Tater

A friend at work is a quilter, and I bought a set of six placemats in this ornate pattern from her at our holiday bazaar a few years ago.

Last but not least is an item that is not everyday for me, but is everyday for my dentist, and I thought it was so beautiful a tool that I just had to get a picture.  Can you guess what it might be?

TeenyTorqueWrench

Actually, it’s a little precision dental instrument, a very tiny torque-wrench, used to tighten down a crown onto the dental implant underneath.  My dentist loves it because it feels so good in his hand.  In my opinion, it’s a piece of industrial art, too.

Well, thanks for accompanying me on this tour of Everyday Objects in my little world.

Here’s the Link to Patti’s Original Post.

 

Tubers

Tater

NO, not That Kind!

This kind!

Tubers-2

Tubers-1

On Saturday, Hubby and I took a drive from our home in Everett, over to the East Side of Lake Washington, and up to the town of Snoqualmie, via Fall City.  In July, the Snoqualmie River there is about three feet deep and pretty slow-moving.  The kids put their inner-tubes in the water upstream, and just leisurely float downstream.  It was a cool, gray day, but they were making the most of it.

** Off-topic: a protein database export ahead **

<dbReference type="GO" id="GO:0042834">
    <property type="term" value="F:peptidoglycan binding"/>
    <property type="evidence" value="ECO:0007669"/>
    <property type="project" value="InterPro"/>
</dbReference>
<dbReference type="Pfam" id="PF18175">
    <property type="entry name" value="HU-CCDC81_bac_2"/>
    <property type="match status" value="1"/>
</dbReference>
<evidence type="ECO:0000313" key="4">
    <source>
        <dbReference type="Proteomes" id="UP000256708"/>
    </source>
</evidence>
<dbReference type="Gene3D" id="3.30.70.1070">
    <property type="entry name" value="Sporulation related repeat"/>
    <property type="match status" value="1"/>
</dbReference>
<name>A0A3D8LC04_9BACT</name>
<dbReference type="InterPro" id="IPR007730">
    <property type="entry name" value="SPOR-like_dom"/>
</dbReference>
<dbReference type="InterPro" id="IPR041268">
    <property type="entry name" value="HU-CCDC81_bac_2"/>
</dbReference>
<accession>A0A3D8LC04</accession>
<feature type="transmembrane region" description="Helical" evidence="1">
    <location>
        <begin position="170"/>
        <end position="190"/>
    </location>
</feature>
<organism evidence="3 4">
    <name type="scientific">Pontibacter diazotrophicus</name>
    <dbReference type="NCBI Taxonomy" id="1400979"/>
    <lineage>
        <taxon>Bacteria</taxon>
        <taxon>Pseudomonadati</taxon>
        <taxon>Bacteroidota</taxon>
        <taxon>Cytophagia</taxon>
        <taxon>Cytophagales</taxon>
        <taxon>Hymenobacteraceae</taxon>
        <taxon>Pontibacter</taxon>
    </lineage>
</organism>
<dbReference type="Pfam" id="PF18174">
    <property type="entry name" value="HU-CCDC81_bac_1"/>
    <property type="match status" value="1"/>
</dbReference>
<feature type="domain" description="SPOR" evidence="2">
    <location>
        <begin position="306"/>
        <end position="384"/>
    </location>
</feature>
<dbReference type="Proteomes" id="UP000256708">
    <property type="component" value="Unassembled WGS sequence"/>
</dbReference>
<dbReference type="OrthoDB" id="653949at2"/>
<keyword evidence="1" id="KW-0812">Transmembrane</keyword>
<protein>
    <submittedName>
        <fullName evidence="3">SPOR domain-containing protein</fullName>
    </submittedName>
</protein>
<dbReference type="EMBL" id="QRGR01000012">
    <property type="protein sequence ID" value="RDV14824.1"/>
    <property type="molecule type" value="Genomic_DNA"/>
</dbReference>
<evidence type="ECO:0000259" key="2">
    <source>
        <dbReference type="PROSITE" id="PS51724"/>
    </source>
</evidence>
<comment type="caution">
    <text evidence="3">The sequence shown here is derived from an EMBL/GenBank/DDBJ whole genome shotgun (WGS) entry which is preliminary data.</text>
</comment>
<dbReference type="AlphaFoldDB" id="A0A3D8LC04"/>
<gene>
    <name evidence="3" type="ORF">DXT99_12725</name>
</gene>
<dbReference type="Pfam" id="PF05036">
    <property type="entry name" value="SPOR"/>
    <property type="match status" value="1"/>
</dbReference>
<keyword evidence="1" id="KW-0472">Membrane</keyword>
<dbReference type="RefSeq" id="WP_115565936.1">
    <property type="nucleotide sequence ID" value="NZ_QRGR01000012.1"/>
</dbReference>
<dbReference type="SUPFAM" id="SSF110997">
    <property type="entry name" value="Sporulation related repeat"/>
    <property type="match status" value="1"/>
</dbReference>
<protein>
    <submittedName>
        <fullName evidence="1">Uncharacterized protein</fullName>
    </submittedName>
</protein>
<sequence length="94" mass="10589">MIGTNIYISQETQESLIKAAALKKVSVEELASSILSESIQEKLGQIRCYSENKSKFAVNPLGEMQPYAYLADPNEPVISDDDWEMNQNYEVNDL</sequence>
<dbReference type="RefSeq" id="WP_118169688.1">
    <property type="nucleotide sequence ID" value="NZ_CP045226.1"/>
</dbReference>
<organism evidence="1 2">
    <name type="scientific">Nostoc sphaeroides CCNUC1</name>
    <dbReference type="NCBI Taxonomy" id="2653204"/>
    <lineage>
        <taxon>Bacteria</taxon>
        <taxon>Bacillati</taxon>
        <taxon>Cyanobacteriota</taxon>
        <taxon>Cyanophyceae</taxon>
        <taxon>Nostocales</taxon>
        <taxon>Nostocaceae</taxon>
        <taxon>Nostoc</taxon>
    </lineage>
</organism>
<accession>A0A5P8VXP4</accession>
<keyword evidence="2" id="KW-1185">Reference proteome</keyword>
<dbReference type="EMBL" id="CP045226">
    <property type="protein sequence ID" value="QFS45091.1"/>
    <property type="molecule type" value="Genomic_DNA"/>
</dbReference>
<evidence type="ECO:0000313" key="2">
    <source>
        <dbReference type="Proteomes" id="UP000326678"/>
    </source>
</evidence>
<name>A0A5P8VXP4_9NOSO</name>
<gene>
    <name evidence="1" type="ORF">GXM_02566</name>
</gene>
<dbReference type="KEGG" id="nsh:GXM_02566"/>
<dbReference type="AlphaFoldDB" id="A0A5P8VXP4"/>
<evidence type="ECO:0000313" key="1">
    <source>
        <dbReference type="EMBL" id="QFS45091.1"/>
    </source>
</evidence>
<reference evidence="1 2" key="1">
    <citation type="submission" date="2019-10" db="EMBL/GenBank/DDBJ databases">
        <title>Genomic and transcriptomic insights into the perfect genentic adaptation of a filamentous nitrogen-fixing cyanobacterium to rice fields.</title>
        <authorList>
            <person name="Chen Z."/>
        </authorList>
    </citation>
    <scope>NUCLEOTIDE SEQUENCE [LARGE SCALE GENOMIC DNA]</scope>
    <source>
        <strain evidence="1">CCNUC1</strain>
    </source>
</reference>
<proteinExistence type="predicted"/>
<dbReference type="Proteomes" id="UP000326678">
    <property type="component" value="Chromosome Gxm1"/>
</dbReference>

It’s pretty hard to believe that, just a short distance upstream, you find this:

Snoqualmie Falls

Snoqualmie Falls.

 

 

Ten Years of Kikyo

We brought home our new black cat, Kikyo, in July of 2010.  It didn’t take her very long to settle in, with her new Staff to cater to her every whim.  We bought her a tall cat tree, so she could climb up and watch out the clerestory window in the family room.  We bought her a “toy box” to hold all her many cat toys.  It’s basically a square wooden box about a foot square and two inches deep, with round holes in the top and sides.  If she wants to play with a toy, she has to fish it out of the box first.  We also sometimes put treats in the box, so she has to fish those out too.  She does have fun with it.  Often when I get home from work, her toys are strewn across the family room floor where she left them.

We installed a window perch in our second-floor bedroom, so she can watch out the window into the back yard.  She spends hours there, sleeping or watching out the window.  Here, then, are ten years of pictures of our Owner, The Lady Kikyo (named after a priestess in Medieval Japan, a character in the anime series InuYasha).

This is the first picture I took of her when we brought her home.  Notice the collar and tag.  Being an indoor cat, we removed the collar after about a week.